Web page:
I assume it’s at least part because GM seems to have put more into promoting and updating their big SUVs (also, they’ve been at it for over 80 years, while Ford’s only been doing the 3-row thing for 20). Plus, customers who need more towing capacity than a big crossover or minivan, but not so much as a Tahoe/Yukon, and need three rows to accommodate adults (as opposed to shoving a couple kids back there several times a year), and aren’t willing to step up to the Suburban must be a pretty slim market.

  3. smalleyxb122 Avatar

    2017 Pacifica. It wasn’t too bad, but it’s the only third row I’ve sat in, so it is the worst (as well as the best) third row I’ve experienced.

  4. Papa Van Twee Avatar
    Papa Van Twee

    Never been in the third row, but I have been in the 4th/5th row of one of those 15 passenger vans. I can’t believe any 3rd row being worse than that.

    1. P161911 Avatar

      Those have been just about banned by insurance companies. There were too many churches and other groups that had them and would let just anyone drive them (I was even on the list to drive them at one church I used to go to, drove it a few times too). Way too many of them ended up crashing due to high speed instability issues and inexperienced drivers. Insurance companies stopped insuring them. They have been mostly replaced by E-350 (or newer Ford or M-B based) shuttle buses with dually rear axles and I believe that they now require a CDL to drive too.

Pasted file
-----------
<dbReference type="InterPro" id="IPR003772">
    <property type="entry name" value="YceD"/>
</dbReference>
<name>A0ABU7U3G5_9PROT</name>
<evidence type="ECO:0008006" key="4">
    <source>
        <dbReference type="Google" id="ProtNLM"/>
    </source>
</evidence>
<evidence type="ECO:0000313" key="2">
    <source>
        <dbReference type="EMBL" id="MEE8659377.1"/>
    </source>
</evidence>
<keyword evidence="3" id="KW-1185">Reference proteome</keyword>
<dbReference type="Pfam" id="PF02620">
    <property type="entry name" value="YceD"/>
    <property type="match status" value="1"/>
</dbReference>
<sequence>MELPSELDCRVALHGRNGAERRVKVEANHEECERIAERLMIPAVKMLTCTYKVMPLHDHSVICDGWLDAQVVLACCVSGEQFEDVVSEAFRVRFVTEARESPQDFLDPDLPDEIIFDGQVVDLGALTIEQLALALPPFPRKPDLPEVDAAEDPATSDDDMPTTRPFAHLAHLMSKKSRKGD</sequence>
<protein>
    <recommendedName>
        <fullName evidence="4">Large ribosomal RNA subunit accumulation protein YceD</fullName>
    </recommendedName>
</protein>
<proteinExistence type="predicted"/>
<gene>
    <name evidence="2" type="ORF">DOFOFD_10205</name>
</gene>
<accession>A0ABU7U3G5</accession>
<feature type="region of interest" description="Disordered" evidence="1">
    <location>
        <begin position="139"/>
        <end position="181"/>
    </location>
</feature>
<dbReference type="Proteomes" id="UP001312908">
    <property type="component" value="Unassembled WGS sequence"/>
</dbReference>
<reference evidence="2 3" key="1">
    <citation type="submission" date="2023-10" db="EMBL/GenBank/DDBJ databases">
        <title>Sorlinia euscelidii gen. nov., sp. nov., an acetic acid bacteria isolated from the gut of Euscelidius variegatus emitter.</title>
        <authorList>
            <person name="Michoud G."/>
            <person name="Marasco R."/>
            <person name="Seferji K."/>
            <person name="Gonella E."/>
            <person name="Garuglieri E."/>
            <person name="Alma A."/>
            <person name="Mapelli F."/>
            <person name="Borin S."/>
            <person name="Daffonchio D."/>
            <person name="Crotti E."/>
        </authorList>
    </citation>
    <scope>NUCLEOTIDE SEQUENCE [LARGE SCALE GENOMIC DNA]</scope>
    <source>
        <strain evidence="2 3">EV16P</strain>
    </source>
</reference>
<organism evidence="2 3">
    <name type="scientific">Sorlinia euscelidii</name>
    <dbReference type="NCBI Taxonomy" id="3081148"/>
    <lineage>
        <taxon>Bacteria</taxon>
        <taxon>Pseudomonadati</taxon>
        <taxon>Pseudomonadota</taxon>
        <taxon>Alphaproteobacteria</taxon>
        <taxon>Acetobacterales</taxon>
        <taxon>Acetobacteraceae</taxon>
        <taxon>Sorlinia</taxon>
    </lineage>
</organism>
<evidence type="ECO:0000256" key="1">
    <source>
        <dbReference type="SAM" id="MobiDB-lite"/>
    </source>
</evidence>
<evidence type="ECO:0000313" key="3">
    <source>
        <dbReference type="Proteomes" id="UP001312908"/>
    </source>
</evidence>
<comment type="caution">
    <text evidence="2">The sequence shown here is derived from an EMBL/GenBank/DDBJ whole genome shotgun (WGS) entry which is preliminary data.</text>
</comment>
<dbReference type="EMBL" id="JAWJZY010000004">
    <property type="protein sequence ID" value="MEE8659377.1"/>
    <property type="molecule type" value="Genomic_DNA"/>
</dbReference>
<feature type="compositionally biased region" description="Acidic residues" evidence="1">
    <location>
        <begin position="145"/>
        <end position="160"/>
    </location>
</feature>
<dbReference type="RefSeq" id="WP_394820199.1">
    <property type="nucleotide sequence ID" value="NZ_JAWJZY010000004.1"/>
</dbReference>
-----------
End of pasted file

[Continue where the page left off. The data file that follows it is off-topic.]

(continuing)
1. CraigSu Avatar

        The last time I drove a 15-passenger van rental for a church men’s retreat I had to pass an online van driver’s safety course sponsored by the insurance company before I was allowed to drive it. Those things are tricky if you’re not used to having that much length (and weight since that’s where the luggage goes) behind the rear axle.
        Maybe it varies by state but in NC any van-based mini-bus up to 20 (maybe 30?) passengers does not require a CDL, just a valid automotive driver’s license.

      2. Papa Van Twee Avatar
        Papa Van Twee

        !4 kids in an old church van!

  5. Peter Tanshanomi Avatar

    The tiny, 1st gen Suzuki XL-7 was somewhat OK. The only really inexcusable part were the folding seat backs, which were thin, flat, and board-like. However, the GM-based 2nd gen managed to be way worse, even though the new chassis gained width and length. The base cushions were only about 2/3rds normal seat depth and we’re down around your ankles when seated.

    1. Vairship Avatar